If you don’t want the small white and brown seeds to self-sow, you can skip harvesting chia and deadhead the flowers after the petals die away. You can also prune sprouts after sowing them densely to use in salads and sandwiches. Young leaves can be removed to consume like spinach as well. But outside of harvesting for the seed, there is no need to prune these plants. Removing the flower heads will remove all the seeds, reduce seed yield, and prevent the return of chia in the following spring.
Chia seeds are the only mode of propagation for the chia plant. Simply allow the seed heads to self-sow after they die away in the fall, or remove the seed heads and plant the seeds in the garden bed after you’ve had time to immerse them in water and they’ve formed their mucosal film. You can do the same indoors. See the ‘Planting Chia’ section for more details.
Harvesting and Storing
You’ve done the work of growing many plants from your chia seeds. Now it’s time for the payoff! Let’s discuss harvesting the seeds of this lovely plant.
You can easily harvest seeds right after the flowers die away on flower clusters and spikes. Leaves are ready as soon as they are mature. Harvest sprouts when they’re just a couple of inches tall with a sharp knife. Do this throughout their growing season, and do not let the heads brown too much which can compromise seed yield. Remove the entire seed head, and shake it. If you can hear the seeds within, it’s time to extract them. Cut the heads from the stem, and lay them on a drying rack. Alternatively, you can place them in paper bags to dry for a couple of days.
Commercial seed farmers have mechanical ways of extracting seeds. At home you can simply crush the seed head and blow away the crushed matter, leaving only the seeds behind. Do this by hand, or with a fan. Note there will be quite a bit of cleanup, so it may be better to extract seed outdoors. Some commercial growers will then sift their seeds through a sieve to remove any debris.
Fresh and dried chia seeds do best in an airtight glass or plastic container. Mason jars are preferable. They’ll keep in a cool dark place like this for 5 years. You can refrigerate them to extend their shelf life slightly. You can vacuum seal them and put them in the freezer to keep for 5 to 10 years. Prepared chia flour, or chia gel (seeds immersed in water) will keep in the refrigerator in airtight containers for a couple of weeks. Chia gel is a great addition to healthful beverages like chia fresca. Chia leaves should be consumed immediately or stored in a plastic bag between paper towels in the refrigerator and consumed within a couple of days.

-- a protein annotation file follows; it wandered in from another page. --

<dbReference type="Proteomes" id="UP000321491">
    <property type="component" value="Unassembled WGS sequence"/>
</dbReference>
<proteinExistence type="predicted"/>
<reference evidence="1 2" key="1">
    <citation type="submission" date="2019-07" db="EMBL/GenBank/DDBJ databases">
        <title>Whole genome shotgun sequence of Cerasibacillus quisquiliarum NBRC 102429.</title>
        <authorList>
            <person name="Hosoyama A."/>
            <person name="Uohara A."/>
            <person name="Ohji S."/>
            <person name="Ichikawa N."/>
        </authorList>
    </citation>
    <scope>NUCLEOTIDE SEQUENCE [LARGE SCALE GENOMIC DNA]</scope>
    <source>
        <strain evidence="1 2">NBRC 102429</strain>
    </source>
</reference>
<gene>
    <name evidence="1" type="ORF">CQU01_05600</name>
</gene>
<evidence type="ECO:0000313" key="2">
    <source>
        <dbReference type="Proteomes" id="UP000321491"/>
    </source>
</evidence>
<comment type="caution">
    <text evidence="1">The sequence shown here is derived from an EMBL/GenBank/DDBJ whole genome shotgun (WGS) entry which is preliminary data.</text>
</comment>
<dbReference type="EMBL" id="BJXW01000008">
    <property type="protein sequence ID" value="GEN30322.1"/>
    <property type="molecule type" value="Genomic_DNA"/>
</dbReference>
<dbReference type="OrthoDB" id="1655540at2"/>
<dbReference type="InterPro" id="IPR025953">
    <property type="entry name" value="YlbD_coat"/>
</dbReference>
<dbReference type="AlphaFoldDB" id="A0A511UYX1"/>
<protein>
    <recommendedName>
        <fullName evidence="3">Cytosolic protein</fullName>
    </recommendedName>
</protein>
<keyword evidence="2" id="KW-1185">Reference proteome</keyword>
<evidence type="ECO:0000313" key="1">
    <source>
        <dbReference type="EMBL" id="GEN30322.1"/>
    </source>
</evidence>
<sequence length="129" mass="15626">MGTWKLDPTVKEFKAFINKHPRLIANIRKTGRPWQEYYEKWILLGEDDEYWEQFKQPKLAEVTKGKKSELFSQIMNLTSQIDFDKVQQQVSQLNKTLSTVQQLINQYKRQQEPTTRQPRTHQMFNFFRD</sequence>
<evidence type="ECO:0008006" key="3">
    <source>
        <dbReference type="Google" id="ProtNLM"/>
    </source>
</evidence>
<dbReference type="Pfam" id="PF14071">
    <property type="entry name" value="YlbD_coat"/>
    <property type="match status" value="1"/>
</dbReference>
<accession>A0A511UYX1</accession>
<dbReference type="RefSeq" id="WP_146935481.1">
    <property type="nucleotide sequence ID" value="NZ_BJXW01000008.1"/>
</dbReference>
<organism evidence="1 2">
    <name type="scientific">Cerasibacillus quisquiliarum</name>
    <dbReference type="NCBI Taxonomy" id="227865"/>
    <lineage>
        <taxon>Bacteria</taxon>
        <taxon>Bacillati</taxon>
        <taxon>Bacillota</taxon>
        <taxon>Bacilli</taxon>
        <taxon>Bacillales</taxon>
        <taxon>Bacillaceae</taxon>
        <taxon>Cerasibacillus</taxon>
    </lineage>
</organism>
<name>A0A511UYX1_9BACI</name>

Chia plants have virtually no pests or diseases. There are a few growing conditions that will damage the plant, however. Let’s cover those.
Because these plants are drought tolerant, a lack of water isn’t often an issue. However, they are sensitive to extreme heat and can singe if they are exposed to an extended heatwave. Provide a little more water to the plant at this time. Also, plants that have been placed in an area with poor drainage could be more susceptible to diseases. A good foundation will prevent growing issues surrounding this easy-going plant.
This plant has virtually no pests.
Root rot is a fungal condition that develops when chia has been planted in media that does not drain well. You can try to remove the plant and transplant it into fresh soil with some added sand. This could shock the plant, and there is a risk of it being too far gone and dying, but this trick could help it pull through in the long run. Worst-case scenario, you’ll have to wait for next spring to enjoy a full harvest in this case. You may want to remove seed heads and germinate them elsewhere while you solarize the diseased soil over the next season. A cover crop like buckwheat could assist in breaking the disease cycle in the interim.
Frequently Asked Questions
Q: Can you eat chia plants?
A: Indeed! They’re nutritious in sprout, leaf, and seed form.
Q: How long does it take to grow chia seeds?
A: From seed germination, you’ll have a harvest in about 4 months.
Q: What happens if you plant chia seeds?
A: You’ll get sprouts that can be used for salads and sandwiches, or a full-sized plant that can be harvested for leaves or seeds. Alternatively, if you plant them on clay or terracotta, you get a chia pet!